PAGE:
|Grocott & Ward, comps. Grocotts Familiar Quotations, 6th ed. 189-?.|
|I humbly take my leave.|
Shakespeare.King Richard III., Act IV. Scene 3.
|We only part to meet again.|
Gay.Black-eyed Susan, Verse 4.
|And often took leave, but was loth to depart.|
Prior.Thief and Cordelier, Verse 5.
|There was shaking of hands and sorrow of heart,|
The hour was approaching when merry folks must part;
So we calld for our horses, and askd for our way,
While the jolly old landlord said, Nothings to pay.
Scott.The Pirate, Chap. XXIII.
|Tis the pang alone to part|
From those we love, that rends the heart;
That agony to save,
Some nameless power in nature strives,
Our fading hope in death revives,
And blossoms in the grave.
Mrs. John Hunter.To a Primrose. (Baillies Coll.)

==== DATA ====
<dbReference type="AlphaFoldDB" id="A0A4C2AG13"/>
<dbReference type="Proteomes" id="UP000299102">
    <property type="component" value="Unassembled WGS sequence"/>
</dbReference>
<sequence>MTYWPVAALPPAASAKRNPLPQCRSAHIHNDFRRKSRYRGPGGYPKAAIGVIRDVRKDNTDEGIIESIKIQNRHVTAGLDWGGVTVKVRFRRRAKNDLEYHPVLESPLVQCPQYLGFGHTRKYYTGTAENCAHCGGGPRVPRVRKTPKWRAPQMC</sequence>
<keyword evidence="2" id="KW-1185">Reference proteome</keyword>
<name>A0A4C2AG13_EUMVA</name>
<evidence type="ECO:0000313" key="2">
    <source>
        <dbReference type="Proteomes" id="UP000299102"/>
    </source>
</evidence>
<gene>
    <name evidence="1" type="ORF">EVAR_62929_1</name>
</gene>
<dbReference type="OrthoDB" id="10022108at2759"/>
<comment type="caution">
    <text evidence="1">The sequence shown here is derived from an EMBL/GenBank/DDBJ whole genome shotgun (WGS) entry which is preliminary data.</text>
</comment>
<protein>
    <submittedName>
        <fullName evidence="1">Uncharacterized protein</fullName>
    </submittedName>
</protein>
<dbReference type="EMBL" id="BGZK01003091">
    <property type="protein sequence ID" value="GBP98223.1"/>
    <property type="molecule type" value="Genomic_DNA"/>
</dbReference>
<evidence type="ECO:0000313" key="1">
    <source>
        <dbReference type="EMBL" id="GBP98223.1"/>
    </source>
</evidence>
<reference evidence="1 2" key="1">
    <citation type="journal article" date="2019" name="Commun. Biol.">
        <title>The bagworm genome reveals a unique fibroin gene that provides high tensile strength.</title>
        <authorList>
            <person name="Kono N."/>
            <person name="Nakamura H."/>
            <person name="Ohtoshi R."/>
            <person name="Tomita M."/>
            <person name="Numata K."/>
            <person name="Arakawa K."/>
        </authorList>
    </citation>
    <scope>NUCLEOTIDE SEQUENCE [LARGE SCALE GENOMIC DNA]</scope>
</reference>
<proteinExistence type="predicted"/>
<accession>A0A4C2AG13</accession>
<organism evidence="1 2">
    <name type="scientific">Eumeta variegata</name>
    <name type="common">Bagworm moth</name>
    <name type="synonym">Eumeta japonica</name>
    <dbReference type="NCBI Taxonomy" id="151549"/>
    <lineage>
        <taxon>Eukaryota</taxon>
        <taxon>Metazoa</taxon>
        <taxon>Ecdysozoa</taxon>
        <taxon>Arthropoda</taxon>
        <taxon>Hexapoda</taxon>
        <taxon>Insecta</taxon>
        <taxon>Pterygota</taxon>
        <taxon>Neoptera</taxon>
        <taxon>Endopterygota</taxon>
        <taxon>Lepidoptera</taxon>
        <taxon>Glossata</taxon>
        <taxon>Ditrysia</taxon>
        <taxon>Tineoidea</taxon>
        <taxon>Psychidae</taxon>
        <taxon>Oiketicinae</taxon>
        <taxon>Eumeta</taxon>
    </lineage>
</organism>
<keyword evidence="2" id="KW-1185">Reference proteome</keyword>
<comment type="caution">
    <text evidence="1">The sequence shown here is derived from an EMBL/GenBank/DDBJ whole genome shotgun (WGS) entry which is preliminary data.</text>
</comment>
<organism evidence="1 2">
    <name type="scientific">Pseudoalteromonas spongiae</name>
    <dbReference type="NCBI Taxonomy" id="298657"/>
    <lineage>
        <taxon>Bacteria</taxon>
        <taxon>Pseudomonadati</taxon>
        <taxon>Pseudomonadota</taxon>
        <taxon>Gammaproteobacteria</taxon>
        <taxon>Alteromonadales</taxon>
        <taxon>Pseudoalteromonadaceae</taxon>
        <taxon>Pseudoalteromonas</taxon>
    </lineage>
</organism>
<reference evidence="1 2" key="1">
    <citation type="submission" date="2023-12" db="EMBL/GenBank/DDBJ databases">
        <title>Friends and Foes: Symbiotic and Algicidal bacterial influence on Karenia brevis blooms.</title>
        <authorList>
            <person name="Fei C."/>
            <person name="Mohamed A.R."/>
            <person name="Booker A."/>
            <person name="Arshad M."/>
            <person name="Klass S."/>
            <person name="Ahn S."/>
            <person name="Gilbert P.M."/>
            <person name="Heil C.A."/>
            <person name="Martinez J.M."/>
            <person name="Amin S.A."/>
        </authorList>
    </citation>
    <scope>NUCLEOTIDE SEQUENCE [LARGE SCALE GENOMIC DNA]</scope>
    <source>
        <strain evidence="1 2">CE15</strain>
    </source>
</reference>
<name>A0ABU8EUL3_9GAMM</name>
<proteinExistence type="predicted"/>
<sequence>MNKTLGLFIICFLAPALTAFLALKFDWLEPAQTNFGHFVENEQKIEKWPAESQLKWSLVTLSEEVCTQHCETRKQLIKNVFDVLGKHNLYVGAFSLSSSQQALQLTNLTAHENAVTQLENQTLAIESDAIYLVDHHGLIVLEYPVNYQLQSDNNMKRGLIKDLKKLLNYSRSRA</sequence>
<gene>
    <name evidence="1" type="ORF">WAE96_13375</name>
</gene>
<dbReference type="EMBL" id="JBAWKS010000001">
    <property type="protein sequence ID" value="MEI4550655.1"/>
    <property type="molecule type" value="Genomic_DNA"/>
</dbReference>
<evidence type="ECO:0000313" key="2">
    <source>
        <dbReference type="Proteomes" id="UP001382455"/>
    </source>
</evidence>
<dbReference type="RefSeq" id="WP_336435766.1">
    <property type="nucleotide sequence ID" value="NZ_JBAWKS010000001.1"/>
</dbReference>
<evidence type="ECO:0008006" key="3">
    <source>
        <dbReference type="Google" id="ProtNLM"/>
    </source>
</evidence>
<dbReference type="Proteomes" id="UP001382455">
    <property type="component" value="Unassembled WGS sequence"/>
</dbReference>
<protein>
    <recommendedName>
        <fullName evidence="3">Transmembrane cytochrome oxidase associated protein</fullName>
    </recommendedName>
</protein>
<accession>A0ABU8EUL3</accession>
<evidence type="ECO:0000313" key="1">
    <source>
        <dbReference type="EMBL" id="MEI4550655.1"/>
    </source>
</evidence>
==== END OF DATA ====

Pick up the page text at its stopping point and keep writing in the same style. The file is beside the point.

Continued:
|This parting heart strikes poor lovers dumb.|
Shakespeare.Two Gentlemen of Verona, Act II. Scene 2.
|Nay, twill be this hour ere I have done weeping;heres my mothers breath up and down; now come I to my sister; mark the moan she makes; now the dog all this while sheds not a tear, nor speaks a word; but see how I lay the dust with my tears.|
Shakespeare.Two Gentlemen of Verona, Act II. Scene 3.
|Excuse me, then; you know my heart;|
But dearest friends, alas! must part.
Gay.Fable 50, Line 61.
|Good-night, good-night! parting is such sweet sorrow,|
That I shall say good-night till it be to-morrow.
Shakespeare.Romeo and Juliet, Act II. Scene 2.
|Abruptness is an eloquence in parting, when spinning out the time is but the weaving of new sorrow.|
Sir John Suckling.A Letter to his dear Princess.